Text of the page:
The New Worker
The Weekly paper of the New Communist Party of Britain
Week commencing 13th September 2013
LABOUR leader Ed Miliband arrived at the TUC conference in Bournemouth this week on the back foot, with the investigations into his accusations against the giant union Unite of trying to fix the candidate selection in Falkirk shown to be untrue and Unite completely exonerated.
Nevertheless Miliband went ahead with a call to the unions to “show courage” and accept his proposals for changes to the relationship between the Labour Party and the unions. That will probably cost the party dearly.
He wants individual union members to apply to be affiliate members of the party, rather than becoming automatically affiliated members if they agree to pay the union’s political levy.
In his speech delivered to a largely quiet audience, Miliband said: “We have three million working men and women affiliated to our party. But the vast majority play no role in our party.
“They are affiliated in name only. That wasn’t the vision of the founders of our party. I don’t think it’s your vision either. And it’s certainly not my vision.
“That’s why I want to make each and every affiliated trade union member a real part of their local party, making a real choice to be a part of our party so they can have a real voice in it.”
Miliband told the TUC that this “historic” change would strengthen his chances at the general election. He also predicted Labour’s membership could swell to more than 500,000.
Union leaders are very doubtful of this. One union leader accused him of “living in cloud cuckoo land”, while others have also voiced concerns.
But Len McCluskey, the general secretary of Unite, has welcomed the proposal, arguing that it would force the party to win union members to want to join by putting forward worker-friendly policies.
But it would risk the total collapse of Labour if it did not move to the left.
And, as the Falkirk investigation showed, Unite has been running a big campaign to get its members to join Labour as full members in order to influence policy-making at constituency level in favour of the working class.
Miliband has taken a few small steps in the right direction. A week ago he hinted that he may scrap the hated bedroom tax and at the TUC he pledged to crackdown on zero-hours work contracts.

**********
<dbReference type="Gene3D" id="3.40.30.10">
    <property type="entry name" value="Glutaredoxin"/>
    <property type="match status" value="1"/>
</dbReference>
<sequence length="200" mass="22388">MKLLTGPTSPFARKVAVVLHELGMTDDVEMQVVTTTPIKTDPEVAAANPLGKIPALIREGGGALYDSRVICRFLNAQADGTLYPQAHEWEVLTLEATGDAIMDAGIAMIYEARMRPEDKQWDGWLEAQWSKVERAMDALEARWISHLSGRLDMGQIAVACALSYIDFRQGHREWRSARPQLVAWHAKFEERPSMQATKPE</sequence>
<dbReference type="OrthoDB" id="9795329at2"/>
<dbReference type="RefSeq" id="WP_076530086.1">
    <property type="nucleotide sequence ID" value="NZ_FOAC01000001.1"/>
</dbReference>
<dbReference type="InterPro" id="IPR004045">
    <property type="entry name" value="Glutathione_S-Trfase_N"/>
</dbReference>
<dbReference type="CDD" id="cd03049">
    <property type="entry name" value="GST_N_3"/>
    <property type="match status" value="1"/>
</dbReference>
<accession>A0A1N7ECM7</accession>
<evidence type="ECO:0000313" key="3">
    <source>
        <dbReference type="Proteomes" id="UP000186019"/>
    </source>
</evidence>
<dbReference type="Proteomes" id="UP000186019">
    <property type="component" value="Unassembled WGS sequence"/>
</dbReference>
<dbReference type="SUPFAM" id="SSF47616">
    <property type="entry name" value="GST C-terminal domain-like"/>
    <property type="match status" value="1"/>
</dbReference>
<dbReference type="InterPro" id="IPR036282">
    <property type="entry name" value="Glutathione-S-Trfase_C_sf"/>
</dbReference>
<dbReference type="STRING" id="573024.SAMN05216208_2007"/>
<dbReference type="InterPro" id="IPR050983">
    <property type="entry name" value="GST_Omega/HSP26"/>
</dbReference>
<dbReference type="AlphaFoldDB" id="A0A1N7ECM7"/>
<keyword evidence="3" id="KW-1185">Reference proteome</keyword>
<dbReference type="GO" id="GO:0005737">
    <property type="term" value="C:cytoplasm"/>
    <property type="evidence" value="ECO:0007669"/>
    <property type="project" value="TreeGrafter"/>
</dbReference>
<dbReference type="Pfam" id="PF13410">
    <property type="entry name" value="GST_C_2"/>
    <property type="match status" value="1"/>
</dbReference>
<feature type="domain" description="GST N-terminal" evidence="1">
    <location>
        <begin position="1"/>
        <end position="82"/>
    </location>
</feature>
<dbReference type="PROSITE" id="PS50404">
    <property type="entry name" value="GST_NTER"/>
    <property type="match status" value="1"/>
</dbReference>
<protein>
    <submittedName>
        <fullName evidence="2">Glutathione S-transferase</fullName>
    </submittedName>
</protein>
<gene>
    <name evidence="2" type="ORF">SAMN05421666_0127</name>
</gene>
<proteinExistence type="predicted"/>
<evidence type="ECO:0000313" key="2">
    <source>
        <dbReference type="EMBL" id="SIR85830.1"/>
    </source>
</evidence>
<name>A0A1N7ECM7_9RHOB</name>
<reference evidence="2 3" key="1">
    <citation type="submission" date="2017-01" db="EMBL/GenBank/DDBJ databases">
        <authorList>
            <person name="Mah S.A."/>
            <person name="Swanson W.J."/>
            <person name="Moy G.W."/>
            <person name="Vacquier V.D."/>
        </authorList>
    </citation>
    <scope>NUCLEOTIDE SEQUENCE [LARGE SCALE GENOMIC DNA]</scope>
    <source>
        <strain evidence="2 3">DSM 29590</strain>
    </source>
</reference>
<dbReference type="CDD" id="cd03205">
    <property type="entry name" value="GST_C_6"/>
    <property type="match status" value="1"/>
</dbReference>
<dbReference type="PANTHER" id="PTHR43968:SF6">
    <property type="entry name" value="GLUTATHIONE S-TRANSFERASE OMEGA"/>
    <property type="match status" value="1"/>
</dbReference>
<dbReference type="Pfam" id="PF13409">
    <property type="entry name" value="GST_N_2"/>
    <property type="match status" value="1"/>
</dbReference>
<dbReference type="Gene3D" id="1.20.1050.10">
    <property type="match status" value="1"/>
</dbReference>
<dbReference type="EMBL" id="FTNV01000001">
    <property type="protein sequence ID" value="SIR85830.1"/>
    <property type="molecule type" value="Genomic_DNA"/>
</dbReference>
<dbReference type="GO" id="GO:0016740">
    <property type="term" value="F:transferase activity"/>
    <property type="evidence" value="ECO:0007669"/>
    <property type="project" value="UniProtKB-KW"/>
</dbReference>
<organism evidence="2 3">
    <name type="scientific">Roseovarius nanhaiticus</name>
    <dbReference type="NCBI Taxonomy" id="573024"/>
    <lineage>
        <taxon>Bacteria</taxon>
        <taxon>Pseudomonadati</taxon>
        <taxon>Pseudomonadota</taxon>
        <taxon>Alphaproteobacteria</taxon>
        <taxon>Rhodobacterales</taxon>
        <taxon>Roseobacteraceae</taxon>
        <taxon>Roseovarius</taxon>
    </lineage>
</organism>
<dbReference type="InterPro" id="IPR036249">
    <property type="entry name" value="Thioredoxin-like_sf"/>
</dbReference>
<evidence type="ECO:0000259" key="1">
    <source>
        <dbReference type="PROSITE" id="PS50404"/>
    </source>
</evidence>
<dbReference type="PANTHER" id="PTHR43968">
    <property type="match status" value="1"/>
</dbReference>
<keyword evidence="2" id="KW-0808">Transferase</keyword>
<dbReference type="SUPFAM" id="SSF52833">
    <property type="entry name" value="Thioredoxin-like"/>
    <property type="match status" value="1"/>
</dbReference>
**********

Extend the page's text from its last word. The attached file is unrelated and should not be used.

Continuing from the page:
He also told the TUC conference: “We have a prime minister who writes you and your members off, who doesn’t just write you off, but oozes contempt for you from every pore. What does he say about you? He says your members are a ‘threat to our economy’. Back to ‘the enemy within’.
“Six and a half million people in Britain who teach our children, who look after the sick, who care for the elderly, who build our homes, who keep our shops open morning, noon and night. They’re not the enemy within. They’re the people who make Britain what it is.
“How dare he? How dare he insult people, members of trades unions as he does? How dare he write off whole sections of our society?”
On zero-hours he said: “We need flexibility. But we must stop flexibility being used as the excuse for exploitation. Exploitation which leaves workers carrying all of the burdens of unpredictable hours, irregular pay, no security for the future.
“And nowhere is that more true than when it comes to zero-hour contracts.”
But perhaps Miliband’s biggest step in the left direction was in refusing to back the Anglo-US attack on Syria until United Nations investigators had had time to report on evidence as to who was behind the poison gas attack in Damascus last month.
That Parliamentary defeat for Cameron had a global impact and delayed the rush into a new war.
TUC general secretary, Frances O’Grady, used her speech to the Congress on Monday to ask union activists to “roll up their sleeves” and influence Labour’s policies, while opposing the Conservatives.
The TUC conference also heard TUC research that showed Britain’s total unemployment is currently 4.78 million, close to double the headline unemployment figure.
Women are particularly badly affected, with total female unemployment more than double the headline unemployment measure.
Headline unemployment in Britain, which is defined by the International Labour Organisation as those who have sought work within the last four weeks, are available to start in the next two weeks or have accepted a job that they are yet to start, is currently 2.51 million.
But TUC analysis of official figures shows that unemployment is actually far higher once wider measures of joblessness are included. A further 2.26m people in Britain want a job but are not classified as unemployed.
The TUC also announced a day of action against blacklisting, Wednesday 20th November. Protests will be held up and down the country and there will be lobby of Parliament in London.
The TUC and unions are calling on the Government to introduce the following measures: